Oakwood Church dedicates new building outside Waconia

Oakwood Community Church’s new 17,000 sq. ft. building, which opened for services in October, features a great blend of space for worship and education for all ages. (Submitted photo)

More than 158 years after the dedication of its first building – a 20-by-26 ft. log structure heated with a wood stove and lighted by kerosene lamps – Oakwood Community Church dedicated its newest building to the Lord on Nov. 22.

The modern 17,000 sq. ft. building, located just east of Waconia on County Road 10 and Klein Drive, offers a blend of space for Christian worship and education. It features a sanctuary that seats more than 290 people, spacious classrooms for educating adults, youth and children, and ample administrative space with offices and work stations for staff and volunteers.

Oakwood had been meeting for 15 years in the auditorium at Waconia High School. This new facility, which opened in October, better equips the church for ministering to the spiritual and physical needs of folks all over Carver County, and it enables further outreach to the community.

“The new building puts a face to a name,” said Morgan Traynor, co-chair of the building committee. “It is where the people who call Oakwood their home can continue to share Jesus’ teachings to those in Waconia and Carver County.”

Much of the building dedication service focused on the rich history of the church, which was started in 1855 by Swedish immigrants and has been meeting for Sunday worship in Carver County for 160 years. Originally known as Scandia Baptist Church, it was one of the first churches in Minnesota Territory. Because of its historical significance, the little log meeting house was restored and moved in 1973 to Bethel Seminary in Arden Hills. The church’s second building, constructed in 1974 at the corner of Highway 5 and County Road 92, was sold to Northern Lights Baptist Church in September.

“Temples are temporary, but it is God who is eternal,” said Dr. Leith Anderson, who is president of the National Association of Evangelicals and was the keynote speaker at the dedication service.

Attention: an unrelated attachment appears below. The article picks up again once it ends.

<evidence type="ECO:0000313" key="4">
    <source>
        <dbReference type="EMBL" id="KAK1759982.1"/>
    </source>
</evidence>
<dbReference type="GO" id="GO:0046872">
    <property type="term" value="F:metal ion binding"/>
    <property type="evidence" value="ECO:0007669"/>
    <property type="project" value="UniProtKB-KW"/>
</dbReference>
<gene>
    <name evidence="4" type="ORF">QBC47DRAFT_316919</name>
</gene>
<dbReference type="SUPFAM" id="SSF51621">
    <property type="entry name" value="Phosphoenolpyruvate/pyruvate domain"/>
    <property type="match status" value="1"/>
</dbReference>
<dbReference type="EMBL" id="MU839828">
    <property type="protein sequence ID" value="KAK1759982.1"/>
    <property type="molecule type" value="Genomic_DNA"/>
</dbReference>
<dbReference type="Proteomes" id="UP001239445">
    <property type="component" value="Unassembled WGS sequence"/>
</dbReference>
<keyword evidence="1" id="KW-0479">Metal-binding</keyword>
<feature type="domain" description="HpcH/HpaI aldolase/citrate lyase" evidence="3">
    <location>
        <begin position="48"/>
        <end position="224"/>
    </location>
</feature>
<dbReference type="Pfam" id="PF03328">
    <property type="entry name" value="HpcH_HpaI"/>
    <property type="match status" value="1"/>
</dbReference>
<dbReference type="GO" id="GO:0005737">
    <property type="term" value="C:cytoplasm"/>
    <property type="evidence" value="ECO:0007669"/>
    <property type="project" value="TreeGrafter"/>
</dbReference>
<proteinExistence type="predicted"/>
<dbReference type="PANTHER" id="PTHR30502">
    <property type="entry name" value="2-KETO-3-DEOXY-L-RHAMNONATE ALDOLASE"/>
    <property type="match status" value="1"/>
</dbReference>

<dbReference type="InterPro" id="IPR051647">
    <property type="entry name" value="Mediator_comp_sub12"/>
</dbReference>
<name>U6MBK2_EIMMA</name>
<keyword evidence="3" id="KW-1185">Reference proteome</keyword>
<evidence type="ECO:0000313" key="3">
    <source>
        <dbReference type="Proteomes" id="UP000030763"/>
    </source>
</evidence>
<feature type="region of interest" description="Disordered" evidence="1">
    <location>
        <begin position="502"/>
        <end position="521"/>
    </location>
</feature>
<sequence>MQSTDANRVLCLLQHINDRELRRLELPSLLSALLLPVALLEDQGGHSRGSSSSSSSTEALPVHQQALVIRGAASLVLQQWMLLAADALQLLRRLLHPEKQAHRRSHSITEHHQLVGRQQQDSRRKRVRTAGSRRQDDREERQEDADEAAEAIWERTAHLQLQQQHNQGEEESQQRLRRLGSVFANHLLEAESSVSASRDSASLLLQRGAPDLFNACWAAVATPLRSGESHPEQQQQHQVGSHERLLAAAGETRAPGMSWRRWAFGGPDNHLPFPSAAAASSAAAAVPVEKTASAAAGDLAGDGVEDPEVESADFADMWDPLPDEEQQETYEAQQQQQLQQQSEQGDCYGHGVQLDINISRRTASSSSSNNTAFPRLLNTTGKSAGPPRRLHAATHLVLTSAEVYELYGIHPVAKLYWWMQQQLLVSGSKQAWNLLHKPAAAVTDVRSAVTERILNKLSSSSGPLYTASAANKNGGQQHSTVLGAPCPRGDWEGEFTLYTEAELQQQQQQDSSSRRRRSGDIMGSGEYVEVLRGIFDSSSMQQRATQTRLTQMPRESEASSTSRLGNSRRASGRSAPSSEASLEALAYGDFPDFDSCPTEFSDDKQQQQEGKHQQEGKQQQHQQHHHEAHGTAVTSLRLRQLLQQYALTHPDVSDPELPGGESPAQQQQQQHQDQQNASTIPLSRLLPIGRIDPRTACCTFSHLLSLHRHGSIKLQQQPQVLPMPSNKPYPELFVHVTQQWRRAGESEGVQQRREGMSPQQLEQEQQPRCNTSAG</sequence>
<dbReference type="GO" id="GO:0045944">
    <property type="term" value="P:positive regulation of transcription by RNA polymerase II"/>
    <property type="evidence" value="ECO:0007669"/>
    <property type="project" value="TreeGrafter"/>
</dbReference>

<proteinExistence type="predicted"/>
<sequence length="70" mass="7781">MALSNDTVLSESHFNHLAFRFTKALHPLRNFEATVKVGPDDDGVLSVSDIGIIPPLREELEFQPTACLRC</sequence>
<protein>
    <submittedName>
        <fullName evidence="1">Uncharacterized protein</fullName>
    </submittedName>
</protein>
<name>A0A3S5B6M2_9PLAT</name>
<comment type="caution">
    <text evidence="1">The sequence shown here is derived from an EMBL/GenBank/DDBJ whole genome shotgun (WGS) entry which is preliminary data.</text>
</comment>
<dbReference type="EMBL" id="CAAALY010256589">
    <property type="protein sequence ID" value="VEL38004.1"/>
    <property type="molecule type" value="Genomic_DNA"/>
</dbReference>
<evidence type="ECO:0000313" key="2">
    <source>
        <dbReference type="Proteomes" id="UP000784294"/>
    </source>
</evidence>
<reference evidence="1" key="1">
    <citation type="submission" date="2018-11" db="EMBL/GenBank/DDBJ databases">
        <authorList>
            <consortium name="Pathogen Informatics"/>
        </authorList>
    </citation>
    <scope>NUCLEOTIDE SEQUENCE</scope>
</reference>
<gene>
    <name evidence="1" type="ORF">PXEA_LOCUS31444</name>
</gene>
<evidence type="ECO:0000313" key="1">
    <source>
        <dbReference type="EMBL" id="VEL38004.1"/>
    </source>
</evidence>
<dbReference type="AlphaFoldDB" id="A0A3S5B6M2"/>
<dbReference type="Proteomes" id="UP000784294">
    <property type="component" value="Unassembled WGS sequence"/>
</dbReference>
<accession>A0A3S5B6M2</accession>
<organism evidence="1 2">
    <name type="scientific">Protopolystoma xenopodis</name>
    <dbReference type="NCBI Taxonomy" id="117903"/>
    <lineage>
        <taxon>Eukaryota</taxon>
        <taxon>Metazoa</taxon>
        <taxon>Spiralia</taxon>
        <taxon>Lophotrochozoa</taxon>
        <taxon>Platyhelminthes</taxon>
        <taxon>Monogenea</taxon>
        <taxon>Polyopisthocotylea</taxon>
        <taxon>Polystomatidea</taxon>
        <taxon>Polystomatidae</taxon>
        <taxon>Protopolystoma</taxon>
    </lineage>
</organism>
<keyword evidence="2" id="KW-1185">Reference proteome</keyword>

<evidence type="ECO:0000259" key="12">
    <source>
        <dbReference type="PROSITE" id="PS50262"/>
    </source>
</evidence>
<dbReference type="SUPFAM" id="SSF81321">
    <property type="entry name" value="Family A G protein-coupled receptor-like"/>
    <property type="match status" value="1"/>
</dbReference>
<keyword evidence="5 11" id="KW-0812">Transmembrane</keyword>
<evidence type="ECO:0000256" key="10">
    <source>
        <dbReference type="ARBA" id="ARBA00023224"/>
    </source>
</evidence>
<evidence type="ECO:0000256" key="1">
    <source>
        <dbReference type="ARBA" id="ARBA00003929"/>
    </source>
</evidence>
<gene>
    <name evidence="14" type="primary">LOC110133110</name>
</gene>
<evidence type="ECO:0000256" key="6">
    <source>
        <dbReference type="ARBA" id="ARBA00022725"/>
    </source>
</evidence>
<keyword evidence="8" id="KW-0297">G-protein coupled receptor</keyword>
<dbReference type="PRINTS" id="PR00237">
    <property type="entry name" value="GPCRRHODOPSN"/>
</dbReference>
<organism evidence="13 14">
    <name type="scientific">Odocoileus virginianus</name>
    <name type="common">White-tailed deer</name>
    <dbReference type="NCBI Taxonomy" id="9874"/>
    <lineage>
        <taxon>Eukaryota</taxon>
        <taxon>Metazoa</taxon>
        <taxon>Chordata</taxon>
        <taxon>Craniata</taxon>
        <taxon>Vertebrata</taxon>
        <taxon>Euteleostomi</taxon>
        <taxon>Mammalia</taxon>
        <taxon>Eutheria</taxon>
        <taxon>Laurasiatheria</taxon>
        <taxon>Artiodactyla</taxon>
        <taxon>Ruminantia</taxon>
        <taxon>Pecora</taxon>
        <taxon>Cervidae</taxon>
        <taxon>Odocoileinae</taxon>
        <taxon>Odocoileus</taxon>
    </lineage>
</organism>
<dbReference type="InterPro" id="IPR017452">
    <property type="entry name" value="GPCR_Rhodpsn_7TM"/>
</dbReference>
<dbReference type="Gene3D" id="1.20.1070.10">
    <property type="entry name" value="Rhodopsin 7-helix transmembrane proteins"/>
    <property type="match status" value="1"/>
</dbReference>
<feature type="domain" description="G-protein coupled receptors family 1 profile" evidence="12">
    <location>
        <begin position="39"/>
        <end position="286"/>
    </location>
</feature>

All of Oakwood’s buildings have been meaningful, he said, because these places are where people have met God, heard the Word of God read, and had their sins forgiven. They are where people have been baptized and where they have been made disciples.

When the church met for its first service in its original log building, way back in July 1857, the Swedish-speaking Pastor F.O. Nilsson preached from 1 John 4:10-11, which says, “In this is love, not that we have loved God but that he loved us and sent his Son to be the propitiation for our sins. Beloved, if God so loved us, we also ought to love one another.”

Anderson said that verse is the dedication call to Oakwood.

“It is the dedication call about the love of God, salvation and loving others,” he said. “It is the core message of what it means to be a church and to be a Christian.”

Other special guest speakers at the dedication were Dr. Dan Carlson, executive minister of Converge North Central; Dr. Steve Anderson, former senior pastor of Oakwood; and Pastor Pete Parker, a former Oakwood pastor who now serves as interim senior pastor of Woodcrest Church in Eagan.

Oakwood is a community where everyone is welcome, no matter where they are in their spiritual journey. Dr. Rich Schoenert currently serves as intentional interim pastor, and worship services are at 9 a.m. and 10:30 a.m. on Sundays. One of nine daughter churches of Wooddale Church in Eden Prairie, Oakwood is affiliated with Converge Worldwide, a fellowship of more than 1,100 evangelical churches in the United States.